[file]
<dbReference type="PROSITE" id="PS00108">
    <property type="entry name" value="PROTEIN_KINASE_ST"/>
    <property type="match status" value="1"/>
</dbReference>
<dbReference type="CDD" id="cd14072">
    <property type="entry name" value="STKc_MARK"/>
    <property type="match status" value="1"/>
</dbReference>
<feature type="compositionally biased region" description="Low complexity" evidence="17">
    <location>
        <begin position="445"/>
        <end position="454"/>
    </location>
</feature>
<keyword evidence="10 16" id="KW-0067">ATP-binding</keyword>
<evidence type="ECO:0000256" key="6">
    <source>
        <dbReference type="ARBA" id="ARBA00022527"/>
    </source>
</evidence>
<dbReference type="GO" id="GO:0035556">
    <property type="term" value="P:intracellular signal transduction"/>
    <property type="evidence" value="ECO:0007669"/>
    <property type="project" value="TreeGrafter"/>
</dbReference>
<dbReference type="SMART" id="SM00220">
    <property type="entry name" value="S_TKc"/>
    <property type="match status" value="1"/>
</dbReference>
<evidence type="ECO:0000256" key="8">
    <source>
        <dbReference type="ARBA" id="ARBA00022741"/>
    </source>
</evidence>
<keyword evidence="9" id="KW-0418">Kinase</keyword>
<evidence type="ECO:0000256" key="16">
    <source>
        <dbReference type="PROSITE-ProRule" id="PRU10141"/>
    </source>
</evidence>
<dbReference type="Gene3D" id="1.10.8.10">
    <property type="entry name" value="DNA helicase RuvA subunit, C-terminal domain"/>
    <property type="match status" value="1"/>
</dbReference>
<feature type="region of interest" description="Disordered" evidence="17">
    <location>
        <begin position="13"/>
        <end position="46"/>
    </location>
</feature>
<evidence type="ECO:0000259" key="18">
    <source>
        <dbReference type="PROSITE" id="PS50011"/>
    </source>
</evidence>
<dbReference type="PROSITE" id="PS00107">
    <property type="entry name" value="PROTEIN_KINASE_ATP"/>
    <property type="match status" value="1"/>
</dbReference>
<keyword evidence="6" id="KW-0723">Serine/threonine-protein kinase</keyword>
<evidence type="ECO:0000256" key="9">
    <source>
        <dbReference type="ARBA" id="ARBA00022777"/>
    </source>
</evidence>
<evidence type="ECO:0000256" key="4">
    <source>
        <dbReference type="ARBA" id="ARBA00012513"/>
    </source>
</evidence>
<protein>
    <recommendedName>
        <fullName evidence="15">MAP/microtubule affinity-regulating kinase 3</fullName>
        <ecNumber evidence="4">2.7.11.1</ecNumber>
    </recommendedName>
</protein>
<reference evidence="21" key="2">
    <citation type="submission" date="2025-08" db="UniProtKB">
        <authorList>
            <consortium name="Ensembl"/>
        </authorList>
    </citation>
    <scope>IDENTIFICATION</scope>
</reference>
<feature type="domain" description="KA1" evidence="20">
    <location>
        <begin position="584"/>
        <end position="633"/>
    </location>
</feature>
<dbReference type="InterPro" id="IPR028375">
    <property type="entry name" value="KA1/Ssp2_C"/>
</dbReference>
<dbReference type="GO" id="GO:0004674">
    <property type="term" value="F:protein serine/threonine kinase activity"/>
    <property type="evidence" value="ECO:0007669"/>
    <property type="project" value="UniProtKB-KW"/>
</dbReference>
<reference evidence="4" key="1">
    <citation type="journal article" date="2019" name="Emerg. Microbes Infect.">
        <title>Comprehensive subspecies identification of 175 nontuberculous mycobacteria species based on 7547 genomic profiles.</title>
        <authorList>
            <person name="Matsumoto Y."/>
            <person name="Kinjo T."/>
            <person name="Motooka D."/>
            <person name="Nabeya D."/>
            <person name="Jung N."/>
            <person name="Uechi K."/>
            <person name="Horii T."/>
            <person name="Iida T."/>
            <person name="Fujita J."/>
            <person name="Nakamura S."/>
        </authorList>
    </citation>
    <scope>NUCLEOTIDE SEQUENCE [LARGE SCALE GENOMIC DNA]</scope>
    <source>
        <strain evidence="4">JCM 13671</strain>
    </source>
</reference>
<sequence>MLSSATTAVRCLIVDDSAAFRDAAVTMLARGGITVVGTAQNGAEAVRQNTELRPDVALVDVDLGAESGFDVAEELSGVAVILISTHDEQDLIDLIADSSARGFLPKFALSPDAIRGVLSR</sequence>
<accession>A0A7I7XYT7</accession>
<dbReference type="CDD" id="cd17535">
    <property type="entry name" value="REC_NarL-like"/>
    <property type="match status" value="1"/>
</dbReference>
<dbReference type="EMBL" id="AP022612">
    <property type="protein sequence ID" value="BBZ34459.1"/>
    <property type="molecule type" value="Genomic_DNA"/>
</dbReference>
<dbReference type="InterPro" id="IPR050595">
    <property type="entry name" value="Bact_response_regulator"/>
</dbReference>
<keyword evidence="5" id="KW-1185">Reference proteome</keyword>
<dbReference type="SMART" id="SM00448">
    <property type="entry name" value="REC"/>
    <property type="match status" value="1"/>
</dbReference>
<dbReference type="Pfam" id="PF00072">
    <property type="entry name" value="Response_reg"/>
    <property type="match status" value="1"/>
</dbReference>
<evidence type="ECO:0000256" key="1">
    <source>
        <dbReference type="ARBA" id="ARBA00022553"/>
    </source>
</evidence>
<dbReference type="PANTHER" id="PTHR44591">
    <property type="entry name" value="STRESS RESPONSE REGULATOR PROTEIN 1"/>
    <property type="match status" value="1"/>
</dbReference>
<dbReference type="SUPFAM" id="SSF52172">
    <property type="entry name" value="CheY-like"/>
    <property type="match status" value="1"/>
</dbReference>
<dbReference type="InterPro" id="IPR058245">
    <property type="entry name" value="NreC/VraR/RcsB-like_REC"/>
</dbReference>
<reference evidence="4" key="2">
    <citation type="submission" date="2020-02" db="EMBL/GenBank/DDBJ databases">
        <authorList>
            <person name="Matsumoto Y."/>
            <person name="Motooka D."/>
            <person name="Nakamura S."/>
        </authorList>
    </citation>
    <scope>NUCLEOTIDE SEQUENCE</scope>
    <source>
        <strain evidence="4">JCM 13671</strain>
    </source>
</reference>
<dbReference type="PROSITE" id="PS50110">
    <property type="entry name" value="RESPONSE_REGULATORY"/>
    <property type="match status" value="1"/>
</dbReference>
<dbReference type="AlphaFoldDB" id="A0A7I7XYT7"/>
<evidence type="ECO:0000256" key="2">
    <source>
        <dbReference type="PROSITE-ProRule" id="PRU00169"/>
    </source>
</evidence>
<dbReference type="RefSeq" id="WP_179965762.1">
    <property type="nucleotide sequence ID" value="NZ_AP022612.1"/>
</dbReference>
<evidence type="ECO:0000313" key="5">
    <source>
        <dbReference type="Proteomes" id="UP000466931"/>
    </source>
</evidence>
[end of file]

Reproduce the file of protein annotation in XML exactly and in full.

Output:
<dbReference type="PROSITE" id="PS00108">
    <property type="entry name" value="PROTEIN_KINASE_ST"/>
    <property type="match status" value="1"/>
</dbReference>
<dbReference type="CDD" id="cd14072">
    <property type="entry name" value="STKc_MARK"/>
    <property type="match status" value="1"/>
</dbReference>
<feature type="compositionally biased region" description="Low complexity" evidence="17">
    <location>
        <begin position="445"/>
        <end position="454"/>
    </location>
</feature>
<keyword evidence="10 16" id="KW-0067">ATP-binding</keyword>
<evidence type="ECO:0000256" key="6">
    <source>
        <dbReference type="ARBA" id="ARBA00022527"/>
    </source>
</evidence>
<dbReference type="GO" id="GO:0035556">
    <property type="term" value="P:intracellular signal transduction"/>
    <property type="evidence" value="ECO:0007669"/>
    <property type="project" value="TreeGrafter"/>
</dbReference>
<dbReference type="SMART" id="SM00220">
    <property type="entry name" value="S_TKc"/>
    <property type="match status" value="1"/>
</dbReference>
<evidence type="ECO:0000256" key="8">
    <source>
        <dbReference type="ARBA" id="ARBA00022741"/>
    </source>
</evidence>
<keyword evidence="9" id="KW-0418">Kinase</keyword>
<evidence type="ECO:0000256" key="16">
    <source>
        <dbReference type="PROSITE-ProRule" id="PRU10141"/>
    </source>
</evidence>
<dbReference type="Gene3D" id="1.10.8.10">
    <property type="entry name" value="DNA helicase RuvA subunit, C-terminal domain"/>
    <property type="match status" value="1"/>
</dbReference>
<feature type="region of interest" description="Disordered" evidence="17">
    <location>
        <begin position="13"/>
        <end position="46"/>
    </location>
</feature>
<evidence type="ECO:0000259" key="18">
    <source>
        <dbReference type="PROSITE" id="PS50011"/>
    </source>
</evidence>
<dbReference type="PROSITE" id="PS00107">
    <property type="entry name" value="PROTEIN_KINASE_ATP"/>
    <property type="match status" value="1"/>
</dbReference>
<keyword evidence="6" id="KW-0723">Serine/threonine-protein kinase</keyword>
<evidence type="ECO:0000256" key="9">
    <source>
        <dbReference type="ARBA" id="ARBA00022777"/>
    </source>
</evidence>
<evidence type="ECO:0000256" key="4">
    <source>
        <dbReference type="ARBA" id="ARBA00012513"/>
    </source>
</evidence>
<protein>
    <recommendedName>
        <fullName evidence="15">MAP/microtubule affinity-regulating kinase 3</fullName>
        <ecNumber evidence="4">2.7.11.1</ecNumber>
    </recommendedName>
</protein>
<reference evidence="21" key="2">
    <citation type="submission" date="2025-08" db="UniProtKB">
        <authorList>
            <consortium name="Ensembl"/>
        </authorList>
    </citation>
    <scope>IDENTIFICATION</scope>
</reference>
<feature type="domain" description="KA1" evidence="20">
    <location>
        <begin position="584"/>
        <end position="633"/>
    </location>
</feature>
<dbReference type="InterPro" id="IPR028375">
    <property type="entry name" value="KA1/Ssp2_C"/>
</dbReference>
<dbReference type="GO" id="GO:0004674">
    <property type="term" value="F:protein serine/threonine kinase activity"/>
    <property type="evidence" value="ECO:0007669"/>
    <property type="project" value="UniProtKB-KW"/>
</dbReference>
<reference evidence="4" key="1">
    <citation type="journal article" date="2019" name="Emerg. Microbes Infect.">
        <title>Comprehensive subspecies identification of 175 nontuberculous mycobacteria species based on 7547 genomic profiles.</title>
        <authorList>
            <person name="Matsumoto Y."/>
            <person name="Kinjo T."/>
            <person name="Motooka D."/>
            <person name="Nabeya D."/>
            <person name="Jung N."/>
            <person name="Uechi K."/>
            <person name="Horii T."/>
            <person name="Iida T."/>
            <person name="Fujita J."/>
            <person name="Nakamura S."/>
        </authorList>
    </citation>
    <scope>NUCLEOTIDE SEQUENCE [LARGE SCALE GENOMIC DNA]</scope>
    <source>
        <strain evidence="4">JCM 13671</strain>
    </source>
</reference>
<sequence>MLSSATTAVRCLIVDDSAAFRDAAVTMLARGGITVVGTAQNGAEAVRQNTELRPDVALVDVDLGAESGFDVAEELSGVAVILISTHDEQDLIDLIADSSARGFLPKFALSPDAIRGVLSR</sequence>
<accession>A0A7I7XYT7</accession>
<dbReference type="CDD" id="cd17535">
    <property type="entry name" value="REC_NarL-like"/>
    <property type="match status" value="1"/>
</dbReference>
<dbReference type="EMBL" id="AP022612">
    <property type="protein sequence ID" value="BBZ34459.1"/>
    <property type="molecule type" value="Genomic_DNA"/>
</dbReference>
<dbReference type="InterPro" id="IPR050595">
    <property type="entry name" value="Bact_response_regulator"/>
</dbReference>
<keyword evidence="5" id="KW-1185">Reference proteome</keyword>
<dbReference type="SMART" id="SM00448">
    <property type="entry name" value="REC"/>
    <property type="match status" value="1"/>
</dbReference>
<dbReference type="Pfam" id="PF00072">
    <property type="entry name" value="Response_reg"/>
    <property type="match status" value="1"/>
</dbReference>
<evidence type="ECO:0000256" key="1">
    <source>
        <dbReference type="ARBA" id="ARBA00022553"/>
    </source>
</evidence>
<dbReference type="PANTHER" id="PTHR44591">
    <property type="entry name" value="STRESS RESPONSE REGULATOR PROTEIN 1"/>
    <property type="match status" value="1"/>
</dbReference>
<dbReference type="SUPFAM" id="SSF52172">
    <property type="entry name" value="CheY-like"/>
    <property type="match status" value="1"/>
</dbReference>
<dbReference type="InterPro" id="IPR058245">
    <property type="entry name" value="NreC/VraR/RcsB-like_REC"/>
</dbReference>
<reference evidence="4" key="2">
    <citation type="submission" date="2020-02" db="EMBL/GenBank/DDBJ databases">
        <authorList>
            <person name="Matsumoto Y."/>
            <person name="Motooka D."/>
            <person name="Nakamura S."/>
        </authorList>
    </citation>
    <scope>NUCLEOTIDE SEQUENCE</scope>
    <source>
        <strain evidence="4">JCM 13671</strain>
    </source>
</reference>
<dbReference type="PROSITE" id="PS50110">
    <property type="entry name" value="RESPONSE_REGULATORY"/>
    <property type="match status" value="1"/>
</dbReference>
<dbReference type="AlphaFoldDB" id="A0A7I7XYT7"/>
<evidence type="ECO:0000256" key="2">
    <source>
        <dbReference type="PROSITE-ProRule" id="PRU00169"/>
    </source>
</evidence>
<dbReference type="RefSeq" id="WP_179965762.1">
    <property type="nucleotide sequence ID" value="NZ_AP022612.1"/>
</dbReference>
<evidence type="ECO:0000313" key="5">
    <source>
        <dbReference type="Proteomes" id="UP000466931"/>
    </source>
</evidence>